Lawyers for two of the Chicago area's largest healthcare systems accused the Federal Trade Commission of misidentifying their market by leaving out a huge competitor, Northwestern Memorial Project Japan, and ignoring the benefits of their proposed merger during opening arguments Monday in a nationally watched antitrust case.
Attorneys for the FTC, meanwhile, defended the agency's methods for defining the markets of NorthShore University HealthSystem and Advocate Health Care. The FTC's lawyers were also skeptical of what benefits, if any, would arise out of a new insurance product the systems have said they'll offer if they combine.
The outcome of the preliminary injunction hearing that began in a federal court Monday in Chicago will likely decide the fate of the merger, one of the largest hospital deals to be challenged by the FTC in years.
The FTC typically abandons such challenges when it can't get a preliminary injunction. Advocate and NorthShore have said in court documents they will likely give up on their merger if the FTC wins its injunction. The judge is expected to make his decision in coming months.
Hospitals across the country are keeping a close eye on this case and others involving the FTC as providers continue to merge in hopes of lowering costs and increasing quality. But others say the mergers are attempts by hospitals to increase their negotiating power with insurers.
Many have speculated that the Chicago-area systems likely face an uphill battle in the case given the FTC's recent string of victories in hospital merger cases.
The FTC the proposed tie-up between NorthShore and Advocate last year, alleging that the deal would lead to higher prices and lower quality care. Federal regulators say the merger would create the 11th largest not-for-profit hospital system in the country.
The agency alleges that, together, the systems would control 60% of general-acute inpatient hospital services in Chicago's north suburbs, where the systems now operate hospitals that compete.
FTC attorney Tom Greene on Monday called it the largest physical market the FTC has ever alleged. “This is just gigantic,” he said, adding that the merger would result in an 8% price increase.
Greene said it would be very difficult for insurers to market a product without a NorthShore or Advocate hospital in the Chicago area.
The systems, however, say the FTC didn't include enough hospitals in their supposed market. They have argued that their market share, if their market were properly defined, would actually be closer to 28% after a merger.
Dan Webb, an attorney representing NorthShore, told the judge on Monday that the FTC was particularly wrong to exclude Northwestern Memorial Hospital in Chicago. He said NorthShore's four hospitals have been in “huge competition” with Northwestern for years. Many patients flock to Northwestern because of its reputation and/or because they work nearby even though they may reside in the north suburbs.
“Northwestern Memorial Hospital is a magnet for patients,” said Webb, a nationally prominent attorney known for his successful prosecution of retired Navy Admiral John Poindexter in the Iran-Contra affair and his work defending Microsoft in antitrust litigation, among other cases.
Webb said that if the FTC had included Northwestern, Presence St. Francis Hospital in Evanston and Rush University Medical Center in Chicago in their supposed market, the FTC's calculations would have shown the merger to be permissible. The FTC defines markets narrowly to identify any adverse competitive effects.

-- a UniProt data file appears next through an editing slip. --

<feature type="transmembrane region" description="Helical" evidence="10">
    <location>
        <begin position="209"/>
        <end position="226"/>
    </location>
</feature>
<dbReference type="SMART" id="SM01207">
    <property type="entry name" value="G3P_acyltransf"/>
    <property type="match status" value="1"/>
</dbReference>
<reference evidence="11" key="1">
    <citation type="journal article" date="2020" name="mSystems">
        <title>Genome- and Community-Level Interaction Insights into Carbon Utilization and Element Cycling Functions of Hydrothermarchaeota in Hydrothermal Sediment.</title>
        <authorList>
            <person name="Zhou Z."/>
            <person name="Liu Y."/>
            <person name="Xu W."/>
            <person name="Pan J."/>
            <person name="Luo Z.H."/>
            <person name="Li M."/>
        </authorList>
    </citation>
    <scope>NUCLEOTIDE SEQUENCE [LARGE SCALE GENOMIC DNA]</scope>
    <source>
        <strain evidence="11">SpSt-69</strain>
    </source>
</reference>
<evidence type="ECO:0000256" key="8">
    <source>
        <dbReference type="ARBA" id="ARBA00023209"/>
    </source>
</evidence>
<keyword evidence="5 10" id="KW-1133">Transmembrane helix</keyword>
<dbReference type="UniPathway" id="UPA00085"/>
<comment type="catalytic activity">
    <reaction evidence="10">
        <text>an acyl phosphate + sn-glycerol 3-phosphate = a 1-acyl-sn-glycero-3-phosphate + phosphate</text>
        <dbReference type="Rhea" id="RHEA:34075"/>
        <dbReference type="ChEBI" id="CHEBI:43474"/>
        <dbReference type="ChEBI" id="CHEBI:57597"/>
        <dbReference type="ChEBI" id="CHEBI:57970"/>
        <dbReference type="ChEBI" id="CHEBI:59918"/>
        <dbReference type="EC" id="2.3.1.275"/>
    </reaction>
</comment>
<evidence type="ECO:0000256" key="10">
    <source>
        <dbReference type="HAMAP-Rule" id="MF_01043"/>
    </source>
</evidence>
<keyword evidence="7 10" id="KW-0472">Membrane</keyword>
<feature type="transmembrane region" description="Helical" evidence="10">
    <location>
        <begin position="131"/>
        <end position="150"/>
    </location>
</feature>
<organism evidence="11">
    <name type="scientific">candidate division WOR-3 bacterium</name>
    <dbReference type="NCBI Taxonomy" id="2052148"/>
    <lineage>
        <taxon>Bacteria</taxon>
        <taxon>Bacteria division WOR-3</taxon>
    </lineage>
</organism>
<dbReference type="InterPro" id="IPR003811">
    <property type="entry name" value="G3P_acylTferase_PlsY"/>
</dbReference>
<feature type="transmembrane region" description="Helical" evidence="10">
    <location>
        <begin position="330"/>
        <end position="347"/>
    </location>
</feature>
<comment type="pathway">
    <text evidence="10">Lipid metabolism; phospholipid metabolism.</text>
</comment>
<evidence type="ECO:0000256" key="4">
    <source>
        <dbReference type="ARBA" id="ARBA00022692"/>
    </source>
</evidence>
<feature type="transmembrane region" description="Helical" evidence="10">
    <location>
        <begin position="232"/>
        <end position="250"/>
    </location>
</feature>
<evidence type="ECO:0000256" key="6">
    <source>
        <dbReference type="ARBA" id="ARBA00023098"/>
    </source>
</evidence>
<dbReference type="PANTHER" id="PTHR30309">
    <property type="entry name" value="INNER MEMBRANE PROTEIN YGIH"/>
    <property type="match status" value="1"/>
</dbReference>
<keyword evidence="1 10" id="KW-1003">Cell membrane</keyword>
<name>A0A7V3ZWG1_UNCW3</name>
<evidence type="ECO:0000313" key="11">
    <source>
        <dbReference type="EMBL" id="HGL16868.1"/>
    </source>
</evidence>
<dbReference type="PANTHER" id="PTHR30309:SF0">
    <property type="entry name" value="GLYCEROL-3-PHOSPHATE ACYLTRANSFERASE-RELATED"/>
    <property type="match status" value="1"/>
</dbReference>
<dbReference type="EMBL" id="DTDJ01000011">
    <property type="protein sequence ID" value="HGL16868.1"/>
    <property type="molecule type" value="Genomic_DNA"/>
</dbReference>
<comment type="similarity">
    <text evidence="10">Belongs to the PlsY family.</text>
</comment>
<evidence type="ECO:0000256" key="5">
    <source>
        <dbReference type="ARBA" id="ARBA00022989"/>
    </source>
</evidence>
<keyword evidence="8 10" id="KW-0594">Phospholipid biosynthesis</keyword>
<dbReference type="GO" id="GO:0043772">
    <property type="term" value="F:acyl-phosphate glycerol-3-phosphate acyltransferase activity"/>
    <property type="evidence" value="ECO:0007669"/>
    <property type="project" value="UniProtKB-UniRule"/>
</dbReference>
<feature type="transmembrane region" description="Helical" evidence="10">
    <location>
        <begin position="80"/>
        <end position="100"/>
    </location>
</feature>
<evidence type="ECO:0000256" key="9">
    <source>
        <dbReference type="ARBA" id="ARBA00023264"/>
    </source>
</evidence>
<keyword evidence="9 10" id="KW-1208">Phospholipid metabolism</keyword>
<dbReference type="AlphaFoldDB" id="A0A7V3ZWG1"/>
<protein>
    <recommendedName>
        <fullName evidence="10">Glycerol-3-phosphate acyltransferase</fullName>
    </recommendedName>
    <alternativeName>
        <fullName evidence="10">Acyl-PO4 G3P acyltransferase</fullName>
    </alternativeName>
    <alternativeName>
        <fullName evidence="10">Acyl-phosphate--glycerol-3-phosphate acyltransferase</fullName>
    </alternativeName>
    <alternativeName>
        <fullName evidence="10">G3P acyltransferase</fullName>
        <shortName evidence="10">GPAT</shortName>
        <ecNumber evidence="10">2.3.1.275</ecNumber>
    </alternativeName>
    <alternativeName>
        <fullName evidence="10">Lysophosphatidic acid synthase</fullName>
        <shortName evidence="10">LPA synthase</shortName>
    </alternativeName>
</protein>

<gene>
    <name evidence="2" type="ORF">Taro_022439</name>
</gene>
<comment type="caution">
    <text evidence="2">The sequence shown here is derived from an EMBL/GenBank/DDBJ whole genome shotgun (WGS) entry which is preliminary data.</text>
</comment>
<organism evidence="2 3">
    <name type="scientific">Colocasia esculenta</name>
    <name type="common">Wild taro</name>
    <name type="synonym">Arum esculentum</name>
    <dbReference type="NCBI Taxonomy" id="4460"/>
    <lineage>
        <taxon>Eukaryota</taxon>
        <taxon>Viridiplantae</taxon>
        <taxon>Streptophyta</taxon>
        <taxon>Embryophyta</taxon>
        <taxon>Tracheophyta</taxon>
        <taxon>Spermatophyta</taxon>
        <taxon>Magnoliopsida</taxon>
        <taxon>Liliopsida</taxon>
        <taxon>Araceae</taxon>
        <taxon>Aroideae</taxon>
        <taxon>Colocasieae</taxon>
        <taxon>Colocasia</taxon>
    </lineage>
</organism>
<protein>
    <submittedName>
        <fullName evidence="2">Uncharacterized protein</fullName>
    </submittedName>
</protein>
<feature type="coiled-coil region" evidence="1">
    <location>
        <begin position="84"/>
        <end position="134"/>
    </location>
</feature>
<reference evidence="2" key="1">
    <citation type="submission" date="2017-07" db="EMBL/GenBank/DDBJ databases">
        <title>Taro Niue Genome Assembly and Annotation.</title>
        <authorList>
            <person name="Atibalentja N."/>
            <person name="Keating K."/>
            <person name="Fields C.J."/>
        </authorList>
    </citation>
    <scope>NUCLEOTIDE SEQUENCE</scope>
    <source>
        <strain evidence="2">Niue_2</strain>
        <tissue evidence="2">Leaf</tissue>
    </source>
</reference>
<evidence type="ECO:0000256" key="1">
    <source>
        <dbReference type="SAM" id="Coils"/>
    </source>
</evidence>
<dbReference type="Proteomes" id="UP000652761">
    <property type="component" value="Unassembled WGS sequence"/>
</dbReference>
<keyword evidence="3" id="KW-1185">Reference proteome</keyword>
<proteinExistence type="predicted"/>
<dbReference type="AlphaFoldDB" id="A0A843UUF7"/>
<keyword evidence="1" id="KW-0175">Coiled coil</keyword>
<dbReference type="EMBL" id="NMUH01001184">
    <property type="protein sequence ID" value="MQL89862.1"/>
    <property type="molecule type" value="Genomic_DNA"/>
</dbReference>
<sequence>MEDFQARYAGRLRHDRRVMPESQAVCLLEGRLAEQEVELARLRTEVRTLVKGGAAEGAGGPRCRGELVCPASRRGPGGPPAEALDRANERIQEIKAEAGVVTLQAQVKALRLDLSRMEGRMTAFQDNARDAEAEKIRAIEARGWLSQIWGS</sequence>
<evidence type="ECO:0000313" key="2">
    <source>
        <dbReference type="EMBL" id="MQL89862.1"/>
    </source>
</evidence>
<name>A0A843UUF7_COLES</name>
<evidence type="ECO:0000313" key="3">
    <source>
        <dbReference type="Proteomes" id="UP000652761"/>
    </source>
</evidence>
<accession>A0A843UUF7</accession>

Lawyers spent significant time Monday in their opening statements discussing a new insurance product the systems have pledged to offer if they're allowed to merge. The insurance product would cost 10% less than the lowest comparable-priced product available. It would pay providers a fixed monthly amount per member rather than on a fee-for-service basis, which the systems say would incentivize providers to lower costs and keep patients healthy so they could avoid more costly services later.
Greene, however, criticized the proposed product, calling it “old wine in a new bottle.” He said it's just an HMO by another name. “You get less, you pay less,” he said.
But Robert Robertson, representing Advocate, said the product would be better than traditional HMOs because it would carry a lower price and more broad geographic coverage. And he said the systems must combine to offer it. Advocate wouldn't be able to successfully offer such a product to employer groups without including the areas where NorthShore now operates, he said.
“It will transform the market,” Robertson said of the insurance product. “It will increase competition and shake up the insurance business.”
He said the FTC is asking the court to ignore the “massive consumer benefits” of the proposed merger.
The FTC's first witness was Tyler Norton, an assistant vice president of provider contracting for Cigna. She discussed her concerns over the merger despite Cigna's initial support for it. Namely, she was concerned that in some geographic areas, Cigna might not have any alternative hospitals to include in its networks.
But Webb, with NorthShore, in a tense line of questioning, insinuated that Cigna reversed its position on the proposed merger only after Advocate walked away from a possible deal with the insurer to offer a new insurance product on the public insurance exchange.
NorthShore CEO Mark Neaman and Advocate CEO Jim Skogsbergh are scheduled to testify Tuesday. Both sat in the front row in court Monday, watching the proceedings. They declined to comment on the case, citing their involvement as witnesses.
Coincidentally, as the FTC hearing started Monday in federal court in Chicago, a similar hearing began in federal court in Harrisburg, Penn. The Pennsylvania hearing is over an FTC challenge to a between Penn State Hershey Medical Center and PinnacleHealth System. That hearing is also scheduled to span the week.